Press the sides of the pocket toward the wrong side by 1/2″ and then repeat for the two sides of the “v” bottom.  The easiest way to do this is with a metal hem pressing gauge.  You can also make your own hem gauge by simply trimming 1/2″ from each side of the pocket pattern piece and pressing the pocket around the paper.  You could use something sturdier like cardboard for that step, but I usually find it to be too thick for the turn of cloth.  Lastly, you can simply use a ruler and pencil to draw the fold lines on the wrong side of the pocket and then fold them along the lines.  Press them very well.DSC_0095

Lay the pocket down on the back piece between the two marked points.  DSC_0098

Pin the pocket to the back piece.  I find it best to pin at each point or corner and then put one right in the center to keep it stable.DSC_0099

Edgestitch the pocket in place.  I recommend using bartacks and/or reinforcement triangles at both sides of the top of the pocket.  If you’re only doing a single row of perimeter stitching, add those details now.DSC_0100

I decided to do a second row of non-parallel stitching on both sides of my pocket so I drew those in place with a ruler to keep them even.  I didn’t draw lines around the bottom because they will be perfectly parallel to the first stitch line, so I’ll just use that as a guide.DSC_0101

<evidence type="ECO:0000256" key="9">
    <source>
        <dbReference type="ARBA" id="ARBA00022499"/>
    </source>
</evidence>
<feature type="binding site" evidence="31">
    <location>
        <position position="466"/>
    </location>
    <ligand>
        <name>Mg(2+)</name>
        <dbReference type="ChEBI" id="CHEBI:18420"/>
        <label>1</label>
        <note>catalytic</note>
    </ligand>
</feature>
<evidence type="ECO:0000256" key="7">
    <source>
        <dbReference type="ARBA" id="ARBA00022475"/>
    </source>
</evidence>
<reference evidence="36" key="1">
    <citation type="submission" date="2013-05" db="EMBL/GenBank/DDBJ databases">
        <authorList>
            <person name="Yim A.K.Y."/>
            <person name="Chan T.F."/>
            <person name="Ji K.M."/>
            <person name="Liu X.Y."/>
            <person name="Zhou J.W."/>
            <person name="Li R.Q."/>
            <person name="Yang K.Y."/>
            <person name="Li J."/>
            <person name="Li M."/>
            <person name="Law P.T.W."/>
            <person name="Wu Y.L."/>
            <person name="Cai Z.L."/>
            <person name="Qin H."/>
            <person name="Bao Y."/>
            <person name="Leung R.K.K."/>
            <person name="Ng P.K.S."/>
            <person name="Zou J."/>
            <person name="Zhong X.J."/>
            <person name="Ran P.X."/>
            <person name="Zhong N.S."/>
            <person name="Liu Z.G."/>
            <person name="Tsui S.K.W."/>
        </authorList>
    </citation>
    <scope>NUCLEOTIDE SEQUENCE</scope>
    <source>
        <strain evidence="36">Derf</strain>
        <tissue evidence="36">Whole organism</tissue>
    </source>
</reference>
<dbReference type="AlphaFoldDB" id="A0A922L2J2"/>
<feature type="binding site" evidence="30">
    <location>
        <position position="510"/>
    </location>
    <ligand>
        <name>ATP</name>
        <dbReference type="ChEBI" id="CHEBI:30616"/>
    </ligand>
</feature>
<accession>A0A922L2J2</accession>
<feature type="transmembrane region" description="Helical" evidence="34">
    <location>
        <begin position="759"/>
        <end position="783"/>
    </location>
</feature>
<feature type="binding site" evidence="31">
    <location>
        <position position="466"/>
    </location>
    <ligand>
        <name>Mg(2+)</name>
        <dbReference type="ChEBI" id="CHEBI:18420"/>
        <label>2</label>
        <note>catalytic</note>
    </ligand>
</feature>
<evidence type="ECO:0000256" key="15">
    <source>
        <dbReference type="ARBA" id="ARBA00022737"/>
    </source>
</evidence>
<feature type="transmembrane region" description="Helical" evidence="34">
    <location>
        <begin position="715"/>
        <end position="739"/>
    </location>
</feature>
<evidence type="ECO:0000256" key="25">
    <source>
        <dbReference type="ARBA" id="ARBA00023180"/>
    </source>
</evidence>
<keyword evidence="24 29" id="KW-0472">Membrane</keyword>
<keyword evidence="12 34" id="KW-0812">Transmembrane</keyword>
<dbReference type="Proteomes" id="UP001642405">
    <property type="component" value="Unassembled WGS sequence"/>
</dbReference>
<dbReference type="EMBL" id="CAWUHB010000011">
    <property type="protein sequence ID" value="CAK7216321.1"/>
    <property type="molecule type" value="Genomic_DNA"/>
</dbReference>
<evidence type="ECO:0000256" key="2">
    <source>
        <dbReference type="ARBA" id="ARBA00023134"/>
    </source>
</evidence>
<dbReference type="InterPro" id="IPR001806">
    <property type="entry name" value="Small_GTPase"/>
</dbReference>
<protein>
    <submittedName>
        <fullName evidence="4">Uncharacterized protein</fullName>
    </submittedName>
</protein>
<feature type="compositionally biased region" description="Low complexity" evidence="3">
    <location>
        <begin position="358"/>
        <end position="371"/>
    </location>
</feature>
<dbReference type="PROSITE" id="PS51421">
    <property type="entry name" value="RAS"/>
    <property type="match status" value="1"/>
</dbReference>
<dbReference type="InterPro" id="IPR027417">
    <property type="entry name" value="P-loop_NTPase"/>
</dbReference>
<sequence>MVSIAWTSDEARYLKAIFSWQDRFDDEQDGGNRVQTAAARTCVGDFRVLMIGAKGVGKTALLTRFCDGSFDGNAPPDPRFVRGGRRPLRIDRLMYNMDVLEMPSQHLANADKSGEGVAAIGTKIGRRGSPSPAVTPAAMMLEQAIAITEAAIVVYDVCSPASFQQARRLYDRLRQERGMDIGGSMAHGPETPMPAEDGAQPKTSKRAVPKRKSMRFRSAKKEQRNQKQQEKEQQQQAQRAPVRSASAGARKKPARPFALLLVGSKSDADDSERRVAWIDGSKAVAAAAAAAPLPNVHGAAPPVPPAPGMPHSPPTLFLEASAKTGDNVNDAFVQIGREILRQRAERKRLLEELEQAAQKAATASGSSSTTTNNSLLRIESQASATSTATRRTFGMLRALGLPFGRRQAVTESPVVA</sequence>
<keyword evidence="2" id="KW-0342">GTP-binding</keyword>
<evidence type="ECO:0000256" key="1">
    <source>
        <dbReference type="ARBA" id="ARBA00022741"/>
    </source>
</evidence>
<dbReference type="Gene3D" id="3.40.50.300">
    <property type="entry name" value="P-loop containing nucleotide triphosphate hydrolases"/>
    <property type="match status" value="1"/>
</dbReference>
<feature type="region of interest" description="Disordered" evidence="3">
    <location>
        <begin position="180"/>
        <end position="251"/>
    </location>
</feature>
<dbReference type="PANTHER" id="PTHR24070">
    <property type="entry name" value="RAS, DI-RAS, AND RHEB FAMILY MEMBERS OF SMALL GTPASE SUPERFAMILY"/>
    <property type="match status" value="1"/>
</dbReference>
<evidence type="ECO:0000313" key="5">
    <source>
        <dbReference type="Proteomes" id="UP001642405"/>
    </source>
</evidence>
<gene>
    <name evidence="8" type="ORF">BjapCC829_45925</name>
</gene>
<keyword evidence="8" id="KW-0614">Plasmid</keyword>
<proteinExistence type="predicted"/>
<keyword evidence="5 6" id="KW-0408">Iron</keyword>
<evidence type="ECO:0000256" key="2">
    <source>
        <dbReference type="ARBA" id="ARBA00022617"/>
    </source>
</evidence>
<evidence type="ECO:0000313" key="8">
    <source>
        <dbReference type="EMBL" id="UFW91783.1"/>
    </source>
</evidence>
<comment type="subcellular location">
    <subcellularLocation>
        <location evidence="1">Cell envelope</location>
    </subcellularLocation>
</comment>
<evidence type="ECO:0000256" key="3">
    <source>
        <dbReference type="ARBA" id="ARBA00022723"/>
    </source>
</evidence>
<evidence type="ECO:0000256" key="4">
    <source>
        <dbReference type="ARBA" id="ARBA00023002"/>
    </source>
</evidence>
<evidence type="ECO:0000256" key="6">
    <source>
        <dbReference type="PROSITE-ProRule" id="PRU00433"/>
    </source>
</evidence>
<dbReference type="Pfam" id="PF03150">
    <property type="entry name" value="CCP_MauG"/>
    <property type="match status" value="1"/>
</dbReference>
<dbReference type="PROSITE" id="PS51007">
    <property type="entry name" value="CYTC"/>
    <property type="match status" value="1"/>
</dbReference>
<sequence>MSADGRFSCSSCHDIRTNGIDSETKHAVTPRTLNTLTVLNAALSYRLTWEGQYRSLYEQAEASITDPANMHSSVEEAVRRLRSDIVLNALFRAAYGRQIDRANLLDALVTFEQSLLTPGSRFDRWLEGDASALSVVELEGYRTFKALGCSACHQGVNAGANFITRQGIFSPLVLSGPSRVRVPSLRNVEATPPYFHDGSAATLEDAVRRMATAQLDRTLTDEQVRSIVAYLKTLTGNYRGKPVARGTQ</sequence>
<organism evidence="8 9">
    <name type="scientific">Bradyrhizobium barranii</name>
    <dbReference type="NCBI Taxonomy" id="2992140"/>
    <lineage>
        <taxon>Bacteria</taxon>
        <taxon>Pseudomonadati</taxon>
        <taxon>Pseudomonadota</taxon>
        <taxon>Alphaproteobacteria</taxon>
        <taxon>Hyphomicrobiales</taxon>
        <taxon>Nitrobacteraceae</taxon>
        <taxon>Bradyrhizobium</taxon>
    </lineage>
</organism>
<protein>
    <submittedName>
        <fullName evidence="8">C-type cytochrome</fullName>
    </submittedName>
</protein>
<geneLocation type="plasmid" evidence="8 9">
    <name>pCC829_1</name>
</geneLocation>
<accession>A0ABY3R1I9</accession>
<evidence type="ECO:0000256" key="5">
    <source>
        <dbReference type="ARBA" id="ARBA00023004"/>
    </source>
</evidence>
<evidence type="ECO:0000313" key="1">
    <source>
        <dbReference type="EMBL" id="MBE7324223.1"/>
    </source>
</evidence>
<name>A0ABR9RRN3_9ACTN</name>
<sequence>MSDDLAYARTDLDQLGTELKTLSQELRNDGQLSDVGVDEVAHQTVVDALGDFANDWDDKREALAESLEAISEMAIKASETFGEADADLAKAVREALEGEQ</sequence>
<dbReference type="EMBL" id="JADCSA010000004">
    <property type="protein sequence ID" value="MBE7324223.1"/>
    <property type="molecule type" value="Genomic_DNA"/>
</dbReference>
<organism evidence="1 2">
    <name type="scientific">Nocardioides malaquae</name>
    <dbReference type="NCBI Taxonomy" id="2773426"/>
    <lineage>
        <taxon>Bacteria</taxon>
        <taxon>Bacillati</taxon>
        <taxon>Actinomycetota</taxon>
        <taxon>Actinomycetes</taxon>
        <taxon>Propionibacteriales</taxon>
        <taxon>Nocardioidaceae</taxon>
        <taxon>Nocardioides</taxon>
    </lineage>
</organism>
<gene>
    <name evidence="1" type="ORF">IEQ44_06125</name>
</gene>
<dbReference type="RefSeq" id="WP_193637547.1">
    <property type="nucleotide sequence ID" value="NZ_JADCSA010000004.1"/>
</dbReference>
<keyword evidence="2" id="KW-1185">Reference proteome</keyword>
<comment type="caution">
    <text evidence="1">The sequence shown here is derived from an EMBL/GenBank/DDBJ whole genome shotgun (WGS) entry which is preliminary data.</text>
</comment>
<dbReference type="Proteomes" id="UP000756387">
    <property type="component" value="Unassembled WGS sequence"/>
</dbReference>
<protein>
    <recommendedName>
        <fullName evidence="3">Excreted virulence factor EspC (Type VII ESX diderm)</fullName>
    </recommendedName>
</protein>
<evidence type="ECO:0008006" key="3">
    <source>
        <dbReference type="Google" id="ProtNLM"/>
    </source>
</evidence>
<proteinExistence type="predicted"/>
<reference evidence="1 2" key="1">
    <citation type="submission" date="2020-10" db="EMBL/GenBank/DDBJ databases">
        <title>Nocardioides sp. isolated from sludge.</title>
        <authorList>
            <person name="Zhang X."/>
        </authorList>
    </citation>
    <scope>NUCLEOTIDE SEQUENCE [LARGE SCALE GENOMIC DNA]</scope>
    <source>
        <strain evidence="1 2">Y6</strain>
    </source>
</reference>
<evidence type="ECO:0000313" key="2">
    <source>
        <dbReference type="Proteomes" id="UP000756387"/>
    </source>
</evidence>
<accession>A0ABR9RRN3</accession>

Tadah!  You can really see here now ornery that stretch fabric is becoming.  My next step was to sew bartacks to connect the two lines of stitching at the top of the pockets but apparently I missed taking a picture of those here.  You can see them in the next couple steps.DSC_0102

Sew the two back pieces right sides together along the center back seam with regular thread and a 1/2″ seam allowance.  Use a pin and be extra careful to make sure the bottom of the yokes and the topstitching aligns perfectly.  Remember that just because they align at the seam allowance doesn’t mean they align at the seam line!  Keep them aligned 1/2″ in from the edge. Finish the seam allowances.DSC_0104

Here you can see the back yokes and topstitching perfectly aligned.  You can also see those bartacks I forgot to show you earlier 🙂DSC_0105